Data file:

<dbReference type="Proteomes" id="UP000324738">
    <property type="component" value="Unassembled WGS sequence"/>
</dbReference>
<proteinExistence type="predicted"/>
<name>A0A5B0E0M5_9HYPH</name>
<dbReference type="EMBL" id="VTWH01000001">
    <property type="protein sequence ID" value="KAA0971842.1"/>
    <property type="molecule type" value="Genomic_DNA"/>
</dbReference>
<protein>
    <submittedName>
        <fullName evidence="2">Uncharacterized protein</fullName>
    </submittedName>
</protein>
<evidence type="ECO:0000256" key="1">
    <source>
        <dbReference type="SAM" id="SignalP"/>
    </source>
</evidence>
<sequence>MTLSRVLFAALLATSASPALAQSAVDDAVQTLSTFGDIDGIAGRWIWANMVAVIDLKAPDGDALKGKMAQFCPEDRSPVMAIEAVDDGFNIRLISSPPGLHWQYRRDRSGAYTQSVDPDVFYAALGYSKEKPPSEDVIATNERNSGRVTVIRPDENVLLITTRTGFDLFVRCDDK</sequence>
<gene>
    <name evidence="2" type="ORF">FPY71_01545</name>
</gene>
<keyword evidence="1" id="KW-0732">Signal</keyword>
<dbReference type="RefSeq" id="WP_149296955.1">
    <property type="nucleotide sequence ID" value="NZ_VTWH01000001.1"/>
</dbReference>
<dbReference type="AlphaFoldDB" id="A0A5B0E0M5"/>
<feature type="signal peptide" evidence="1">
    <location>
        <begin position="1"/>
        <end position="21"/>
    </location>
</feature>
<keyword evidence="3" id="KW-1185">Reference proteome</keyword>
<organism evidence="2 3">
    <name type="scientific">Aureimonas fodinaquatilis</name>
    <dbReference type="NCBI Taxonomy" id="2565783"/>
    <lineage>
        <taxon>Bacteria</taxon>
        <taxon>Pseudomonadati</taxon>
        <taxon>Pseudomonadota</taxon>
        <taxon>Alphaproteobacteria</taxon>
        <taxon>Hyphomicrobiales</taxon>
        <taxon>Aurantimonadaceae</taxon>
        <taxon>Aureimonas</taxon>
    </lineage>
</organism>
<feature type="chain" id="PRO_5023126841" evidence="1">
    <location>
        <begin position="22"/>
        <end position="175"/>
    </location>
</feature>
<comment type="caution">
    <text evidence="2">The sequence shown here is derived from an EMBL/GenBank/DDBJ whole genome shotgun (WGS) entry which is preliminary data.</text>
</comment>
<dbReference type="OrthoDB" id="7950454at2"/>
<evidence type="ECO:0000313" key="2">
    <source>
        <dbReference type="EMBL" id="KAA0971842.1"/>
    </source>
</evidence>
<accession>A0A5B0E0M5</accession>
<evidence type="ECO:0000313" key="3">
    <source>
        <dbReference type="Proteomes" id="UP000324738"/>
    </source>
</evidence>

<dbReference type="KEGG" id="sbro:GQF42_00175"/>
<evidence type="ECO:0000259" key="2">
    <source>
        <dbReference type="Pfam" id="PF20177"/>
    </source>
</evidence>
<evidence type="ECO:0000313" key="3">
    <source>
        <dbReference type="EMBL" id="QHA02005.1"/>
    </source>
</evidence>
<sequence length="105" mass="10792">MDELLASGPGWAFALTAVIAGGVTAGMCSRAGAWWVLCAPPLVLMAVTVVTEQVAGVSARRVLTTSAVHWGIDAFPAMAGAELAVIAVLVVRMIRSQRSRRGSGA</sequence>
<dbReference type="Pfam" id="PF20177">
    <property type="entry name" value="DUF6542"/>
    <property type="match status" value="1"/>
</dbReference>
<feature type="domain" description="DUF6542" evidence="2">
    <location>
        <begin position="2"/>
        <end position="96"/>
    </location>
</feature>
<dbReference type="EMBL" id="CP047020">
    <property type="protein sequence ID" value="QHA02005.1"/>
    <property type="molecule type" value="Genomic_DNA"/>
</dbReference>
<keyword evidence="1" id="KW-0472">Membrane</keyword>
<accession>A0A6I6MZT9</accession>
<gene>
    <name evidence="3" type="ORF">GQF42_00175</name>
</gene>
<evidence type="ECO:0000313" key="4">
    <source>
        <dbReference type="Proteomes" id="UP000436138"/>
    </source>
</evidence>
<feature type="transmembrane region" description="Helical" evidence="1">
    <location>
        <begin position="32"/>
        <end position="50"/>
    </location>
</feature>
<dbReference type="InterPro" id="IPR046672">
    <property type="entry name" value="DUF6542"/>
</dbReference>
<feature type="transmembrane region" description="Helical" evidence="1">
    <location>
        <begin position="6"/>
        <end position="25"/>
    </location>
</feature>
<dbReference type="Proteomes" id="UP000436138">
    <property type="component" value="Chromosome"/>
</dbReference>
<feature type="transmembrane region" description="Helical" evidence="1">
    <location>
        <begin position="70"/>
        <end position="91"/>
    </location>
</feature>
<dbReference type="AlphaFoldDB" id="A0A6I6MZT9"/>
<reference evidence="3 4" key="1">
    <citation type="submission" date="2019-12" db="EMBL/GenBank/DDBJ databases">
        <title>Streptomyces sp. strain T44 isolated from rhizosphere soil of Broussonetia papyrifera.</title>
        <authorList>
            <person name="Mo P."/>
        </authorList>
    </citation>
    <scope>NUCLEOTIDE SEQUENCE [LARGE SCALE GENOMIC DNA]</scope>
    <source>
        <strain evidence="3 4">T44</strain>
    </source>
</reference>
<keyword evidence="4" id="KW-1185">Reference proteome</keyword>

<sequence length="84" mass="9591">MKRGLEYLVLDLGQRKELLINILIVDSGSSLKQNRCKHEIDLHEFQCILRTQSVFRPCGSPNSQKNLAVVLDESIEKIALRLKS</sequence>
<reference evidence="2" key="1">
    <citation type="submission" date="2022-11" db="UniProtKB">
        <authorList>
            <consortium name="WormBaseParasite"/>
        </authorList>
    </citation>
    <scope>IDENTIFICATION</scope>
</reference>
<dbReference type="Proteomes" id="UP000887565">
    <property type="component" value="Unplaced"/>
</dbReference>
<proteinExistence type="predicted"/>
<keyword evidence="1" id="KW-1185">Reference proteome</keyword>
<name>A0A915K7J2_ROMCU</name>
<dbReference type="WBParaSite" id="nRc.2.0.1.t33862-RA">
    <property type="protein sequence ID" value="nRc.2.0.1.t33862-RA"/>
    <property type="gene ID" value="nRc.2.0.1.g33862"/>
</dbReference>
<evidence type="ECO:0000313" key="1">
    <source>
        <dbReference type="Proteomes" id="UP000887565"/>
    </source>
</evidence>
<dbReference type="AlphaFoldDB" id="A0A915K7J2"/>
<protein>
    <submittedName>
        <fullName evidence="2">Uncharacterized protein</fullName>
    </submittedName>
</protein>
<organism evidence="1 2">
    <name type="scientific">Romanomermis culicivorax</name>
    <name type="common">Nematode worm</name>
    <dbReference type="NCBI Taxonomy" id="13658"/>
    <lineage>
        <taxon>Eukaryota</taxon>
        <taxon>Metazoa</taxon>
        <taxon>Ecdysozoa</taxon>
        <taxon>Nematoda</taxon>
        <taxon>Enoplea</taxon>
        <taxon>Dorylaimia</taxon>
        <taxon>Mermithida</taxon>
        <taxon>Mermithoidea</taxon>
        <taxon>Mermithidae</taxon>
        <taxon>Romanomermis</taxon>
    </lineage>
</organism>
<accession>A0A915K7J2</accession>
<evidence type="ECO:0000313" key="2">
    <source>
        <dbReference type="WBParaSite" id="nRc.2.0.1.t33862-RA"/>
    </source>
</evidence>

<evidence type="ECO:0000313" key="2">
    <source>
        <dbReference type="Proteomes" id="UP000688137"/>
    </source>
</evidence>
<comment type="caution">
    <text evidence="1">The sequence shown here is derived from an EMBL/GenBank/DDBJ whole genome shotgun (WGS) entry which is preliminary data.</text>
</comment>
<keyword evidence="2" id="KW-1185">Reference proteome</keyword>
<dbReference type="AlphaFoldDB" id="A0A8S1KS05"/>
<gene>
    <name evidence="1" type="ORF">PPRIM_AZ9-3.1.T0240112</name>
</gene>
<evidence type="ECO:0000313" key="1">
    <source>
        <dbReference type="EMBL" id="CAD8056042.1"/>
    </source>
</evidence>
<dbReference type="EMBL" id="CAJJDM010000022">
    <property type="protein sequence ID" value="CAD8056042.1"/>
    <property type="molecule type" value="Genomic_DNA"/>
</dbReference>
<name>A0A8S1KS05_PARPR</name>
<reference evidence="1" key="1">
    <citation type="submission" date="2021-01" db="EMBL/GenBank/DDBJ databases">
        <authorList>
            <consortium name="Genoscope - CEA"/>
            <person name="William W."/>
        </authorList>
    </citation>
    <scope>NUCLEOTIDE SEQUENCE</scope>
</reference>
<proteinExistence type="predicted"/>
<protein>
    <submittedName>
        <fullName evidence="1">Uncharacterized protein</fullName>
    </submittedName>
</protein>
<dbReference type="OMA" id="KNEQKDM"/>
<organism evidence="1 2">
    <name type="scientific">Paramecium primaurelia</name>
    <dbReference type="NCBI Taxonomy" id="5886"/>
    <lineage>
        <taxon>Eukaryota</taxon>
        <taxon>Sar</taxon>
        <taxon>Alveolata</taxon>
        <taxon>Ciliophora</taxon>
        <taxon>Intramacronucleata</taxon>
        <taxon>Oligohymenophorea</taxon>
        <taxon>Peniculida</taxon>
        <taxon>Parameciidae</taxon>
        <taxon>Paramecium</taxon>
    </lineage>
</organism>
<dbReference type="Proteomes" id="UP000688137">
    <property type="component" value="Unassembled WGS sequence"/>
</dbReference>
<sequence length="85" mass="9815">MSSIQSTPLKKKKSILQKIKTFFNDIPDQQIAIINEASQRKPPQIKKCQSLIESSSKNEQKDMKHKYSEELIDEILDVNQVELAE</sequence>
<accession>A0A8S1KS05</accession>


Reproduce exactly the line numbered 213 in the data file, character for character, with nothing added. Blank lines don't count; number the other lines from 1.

    </source>